Ypsilanti to vote on city taxes
The city of Ypsilanti will ask voters on May 8 if two proposals to increase the city’s revenue should be implemented. The first is a city income tax of at least 0.5 percent to be levied on anyone working in the city. The second is a millage of about 5.5 mills, or 0.55 of a cent, for debt accumulated through the Water Street project.
For a variety of reasons, Steve Pierce, of Stop City Income Tax, thinks the ballot proposal is bad for Ypsilanti. Stressing that he speaks for himself and not for his organization, Pierce said that the ballot language is not intellectually honest.
“They say, in the ballot language, the average is 5.5, yes that’s over the full life of the loan, what they don’t tell you, is that within five years, that millage goes from 4.94 to 7.1,” Pierce said. “I think that’s a 35 percent increase.”
Pierce said he thinks Ypsilanti already has high property tax values and that if the ballot proposal passes, the tax increase, on average, will be about 30 percent more for people who live within the city.
Ypsilanti Mayor Paul Schreiber acknowledges that Ypsilanti has a tax rate 50 percent higher than Ann Arbor, but also said Ann Arbor residents pay more in taxes because their property values are much higher.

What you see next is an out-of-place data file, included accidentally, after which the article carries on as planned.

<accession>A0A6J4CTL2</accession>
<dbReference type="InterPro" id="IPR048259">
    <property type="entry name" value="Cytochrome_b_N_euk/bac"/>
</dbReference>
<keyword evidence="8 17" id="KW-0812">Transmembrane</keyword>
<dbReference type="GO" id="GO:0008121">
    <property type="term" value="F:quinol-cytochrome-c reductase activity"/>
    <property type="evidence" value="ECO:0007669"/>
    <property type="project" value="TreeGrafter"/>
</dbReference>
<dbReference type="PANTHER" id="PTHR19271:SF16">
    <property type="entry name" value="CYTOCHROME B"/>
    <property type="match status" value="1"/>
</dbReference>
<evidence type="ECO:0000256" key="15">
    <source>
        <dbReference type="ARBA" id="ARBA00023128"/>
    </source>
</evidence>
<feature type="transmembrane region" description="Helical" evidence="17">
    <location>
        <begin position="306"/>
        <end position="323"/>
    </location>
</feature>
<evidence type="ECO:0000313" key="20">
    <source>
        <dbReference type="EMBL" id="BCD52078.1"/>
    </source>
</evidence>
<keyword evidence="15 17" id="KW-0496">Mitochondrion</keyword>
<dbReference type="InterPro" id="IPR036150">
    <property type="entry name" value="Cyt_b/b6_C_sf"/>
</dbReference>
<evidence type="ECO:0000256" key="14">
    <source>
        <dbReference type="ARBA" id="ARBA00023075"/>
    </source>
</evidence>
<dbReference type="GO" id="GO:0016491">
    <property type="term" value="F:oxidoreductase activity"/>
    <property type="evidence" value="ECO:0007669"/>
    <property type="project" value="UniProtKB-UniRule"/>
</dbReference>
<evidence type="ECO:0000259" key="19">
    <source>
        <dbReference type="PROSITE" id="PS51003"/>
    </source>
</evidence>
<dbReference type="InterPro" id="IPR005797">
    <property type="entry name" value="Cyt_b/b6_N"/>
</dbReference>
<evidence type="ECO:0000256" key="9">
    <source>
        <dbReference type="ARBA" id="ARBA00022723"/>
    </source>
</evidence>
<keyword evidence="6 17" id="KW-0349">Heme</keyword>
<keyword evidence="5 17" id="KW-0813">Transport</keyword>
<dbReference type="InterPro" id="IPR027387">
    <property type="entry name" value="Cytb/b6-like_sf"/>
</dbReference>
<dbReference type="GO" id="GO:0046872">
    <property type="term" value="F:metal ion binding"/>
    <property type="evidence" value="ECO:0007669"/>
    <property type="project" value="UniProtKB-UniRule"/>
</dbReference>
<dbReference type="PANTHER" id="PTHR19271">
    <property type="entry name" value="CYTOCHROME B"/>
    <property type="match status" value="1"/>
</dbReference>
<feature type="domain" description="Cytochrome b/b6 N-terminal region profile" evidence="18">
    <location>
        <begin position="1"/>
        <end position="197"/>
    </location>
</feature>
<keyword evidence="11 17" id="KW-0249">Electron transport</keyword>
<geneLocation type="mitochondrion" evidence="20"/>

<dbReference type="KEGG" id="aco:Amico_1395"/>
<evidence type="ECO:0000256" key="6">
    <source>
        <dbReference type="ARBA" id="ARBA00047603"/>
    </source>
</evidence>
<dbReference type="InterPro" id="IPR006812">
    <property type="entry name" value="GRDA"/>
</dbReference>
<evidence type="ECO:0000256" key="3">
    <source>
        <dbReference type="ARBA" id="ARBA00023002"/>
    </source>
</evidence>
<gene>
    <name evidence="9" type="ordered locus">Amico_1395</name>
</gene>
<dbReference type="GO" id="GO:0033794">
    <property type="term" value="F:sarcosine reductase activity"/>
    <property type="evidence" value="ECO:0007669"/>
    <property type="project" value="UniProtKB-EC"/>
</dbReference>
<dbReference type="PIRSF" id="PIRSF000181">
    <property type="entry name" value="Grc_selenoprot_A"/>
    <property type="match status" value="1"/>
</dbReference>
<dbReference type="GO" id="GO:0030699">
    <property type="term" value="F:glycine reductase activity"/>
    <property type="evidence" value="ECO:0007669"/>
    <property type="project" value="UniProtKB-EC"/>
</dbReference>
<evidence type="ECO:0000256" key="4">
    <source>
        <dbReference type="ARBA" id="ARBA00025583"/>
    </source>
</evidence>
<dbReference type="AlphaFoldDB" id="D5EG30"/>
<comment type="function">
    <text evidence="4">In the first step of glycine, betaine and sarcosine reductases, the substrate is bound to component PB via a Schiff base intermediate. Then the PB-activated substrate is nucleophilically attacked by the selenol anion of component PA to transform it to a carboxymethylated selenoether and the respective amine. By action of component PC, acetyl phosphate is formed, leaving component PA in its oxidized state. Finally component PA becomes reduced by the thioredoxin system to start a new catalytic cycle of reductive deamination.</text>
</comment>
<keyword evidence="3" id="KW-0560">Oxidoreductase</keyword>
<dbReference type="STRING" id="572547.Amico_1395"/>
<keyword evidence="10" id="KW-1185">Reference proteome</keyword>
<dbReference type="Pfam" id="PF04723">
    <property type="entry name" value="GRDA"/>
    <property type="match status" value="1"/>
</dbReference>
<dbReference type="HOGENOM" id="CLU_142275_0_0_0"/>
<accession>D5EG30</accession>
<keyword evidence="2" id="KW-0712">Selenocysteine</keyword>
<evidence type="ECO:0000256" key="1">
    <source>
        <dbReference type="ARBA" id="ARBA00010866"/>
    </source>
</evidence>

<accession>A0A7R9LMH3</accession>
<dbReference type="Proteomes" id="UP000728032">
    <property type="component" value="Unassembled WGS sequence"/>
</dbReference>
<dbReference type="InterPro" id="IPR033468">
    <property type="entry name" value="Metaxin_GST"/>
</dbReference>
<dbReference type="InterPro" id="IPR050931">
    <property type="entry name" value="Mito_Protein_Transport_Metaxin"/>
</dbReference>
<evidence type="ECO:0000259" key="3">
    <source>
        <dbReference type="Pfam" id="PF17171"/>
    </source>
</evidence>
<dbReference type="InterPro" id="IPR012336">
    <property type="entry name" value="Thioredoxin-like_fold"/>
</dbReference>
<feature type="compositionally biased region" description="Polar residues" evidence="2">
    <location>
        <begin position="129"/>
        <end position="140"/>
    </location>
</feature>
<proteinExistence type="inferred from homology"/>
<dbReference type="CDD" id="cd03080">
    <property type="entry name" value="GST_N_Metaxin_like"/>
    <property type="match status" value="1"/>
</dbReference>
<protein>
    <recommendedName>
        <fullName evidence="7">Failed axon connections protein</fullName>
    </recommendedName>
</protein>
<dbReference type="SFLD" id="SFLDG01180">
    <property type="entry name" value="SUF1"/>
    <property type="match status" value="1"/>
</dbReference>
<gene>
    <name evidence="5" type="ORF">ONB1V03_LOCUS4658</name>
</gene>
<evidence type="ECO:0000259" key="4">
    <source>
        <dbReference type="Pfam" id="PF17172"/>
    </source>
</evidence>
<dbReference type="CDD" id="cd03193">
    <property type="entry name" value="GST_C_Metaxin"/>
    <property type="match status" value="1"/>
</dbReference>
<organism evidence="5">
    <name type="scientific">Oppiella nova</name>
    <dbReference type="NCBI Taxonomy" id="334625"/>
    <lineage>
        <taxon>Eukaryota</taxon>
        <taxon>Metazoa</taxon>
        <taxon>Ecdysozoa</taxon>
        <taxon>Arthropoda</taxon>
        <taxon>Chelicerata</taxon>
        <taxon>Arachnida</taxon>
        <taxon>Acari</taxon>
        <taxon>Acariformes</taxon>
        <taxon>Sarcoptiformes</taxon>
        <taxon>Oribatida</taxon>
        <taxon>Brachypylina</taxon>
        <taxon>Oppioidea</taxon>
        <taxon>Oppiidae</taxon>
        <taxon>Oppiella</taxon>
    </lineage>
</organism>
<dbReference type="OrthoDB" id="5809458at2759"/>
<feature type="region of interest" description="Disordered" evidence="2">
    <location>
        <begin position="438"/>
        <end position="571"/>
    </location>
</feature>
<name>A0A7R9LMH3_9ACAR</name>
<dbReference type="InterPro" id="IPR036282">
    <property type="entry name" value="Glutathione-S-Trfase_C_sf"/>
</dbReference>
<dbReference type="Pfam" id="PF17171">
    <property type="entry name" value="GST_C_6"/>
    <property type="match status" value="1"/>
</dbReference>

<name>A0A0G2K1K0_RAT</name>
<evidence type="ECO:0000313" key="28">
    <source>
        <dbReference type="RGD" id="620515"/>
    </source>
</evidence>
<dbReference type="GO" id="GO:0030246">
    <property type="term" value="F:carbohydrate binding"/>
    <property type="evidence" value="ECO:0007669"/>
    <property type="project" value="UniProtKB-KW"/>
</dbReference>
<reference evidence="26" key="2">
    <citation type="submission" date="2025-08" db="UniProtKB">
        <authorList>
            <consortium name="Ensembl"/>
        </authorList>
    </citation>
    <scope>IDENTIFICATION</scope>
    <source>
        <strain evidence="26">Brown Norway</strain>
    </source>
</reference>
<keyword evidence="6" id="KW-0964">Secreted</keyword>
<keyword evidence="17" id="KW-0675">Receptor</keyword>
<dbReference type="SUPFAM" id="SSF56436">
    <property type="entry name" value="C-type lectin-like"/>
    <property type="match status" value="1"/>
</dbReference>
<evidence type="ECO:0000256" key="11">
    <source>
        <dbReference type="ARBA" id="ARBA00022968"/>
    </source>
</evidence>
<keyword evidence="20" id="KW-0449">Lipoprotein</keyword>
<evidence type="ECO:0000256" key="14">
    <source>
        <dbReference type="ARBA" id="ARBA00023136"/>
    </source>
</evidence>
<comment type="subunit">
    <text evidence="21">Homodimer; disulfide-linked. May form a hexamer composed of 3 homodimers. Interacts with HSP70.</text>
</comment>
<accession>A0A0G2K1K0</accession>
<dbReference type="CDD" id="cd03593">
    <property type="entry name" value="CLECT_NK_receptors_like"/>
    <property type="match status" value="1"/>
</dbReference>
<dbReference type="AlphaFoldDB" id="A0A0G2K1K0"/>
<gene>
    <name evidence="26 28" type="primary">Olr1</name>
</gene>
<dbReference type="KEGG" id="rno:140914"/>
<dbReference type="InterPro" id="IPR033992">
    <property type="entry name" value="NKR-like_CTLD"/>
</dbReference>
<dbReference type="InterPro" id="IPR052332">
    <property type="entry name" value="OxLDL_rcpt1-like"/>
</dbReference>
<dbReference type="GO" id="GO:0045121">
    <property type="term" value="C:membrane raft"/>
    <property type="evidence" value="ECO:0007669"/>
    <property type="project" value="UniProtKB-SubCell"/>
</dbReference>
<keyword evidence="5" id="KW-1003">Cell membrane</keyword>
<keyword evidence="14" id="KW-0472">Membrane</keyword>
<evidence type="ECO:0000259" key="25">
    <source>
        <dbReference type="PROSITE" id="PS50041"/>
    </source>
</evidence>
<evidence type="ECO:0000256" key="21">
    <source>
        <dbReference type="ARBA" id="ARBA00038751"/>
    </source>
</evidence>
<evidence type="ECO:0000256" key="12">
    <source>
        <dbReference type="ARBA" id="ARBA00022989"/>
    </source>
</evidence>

In his April 3 state of the city address, available on the City of Ypsilanti website, Schreiber mentioned Eastern Michigan University.
“This tax that is being proposed as we’re going to get EMU to pay their fair share,” Pierce said of the ballot proposal, since EMU is exempt from paying property taxes to the city of Ypsilanti.
Pierce said targeting EMU employees is a mistake and that every semester EMU brings new people into the community, people who might decide to live in Ypsilanti.
Mayor Schreiber said the decision to live in Ypsilanti is a very personal one. He and his wife decided to live here because they wanted their children to grow up in a diverse and historic environment.
Gary Mundy, a computer science major, said the ballot proposal would not prevent him from living in Ypsilanti if he wanted to.
Mundy lives in Riverrain Apartments, and works on campus at the E-zone, so he would be taxed by the city under the proposal. Mundy however, said he will not be voting on May 8.
“We all live here, we all work here, Ypsi is a very special place,” Pierce said. “Maybe there are some things that all sides can agree on.”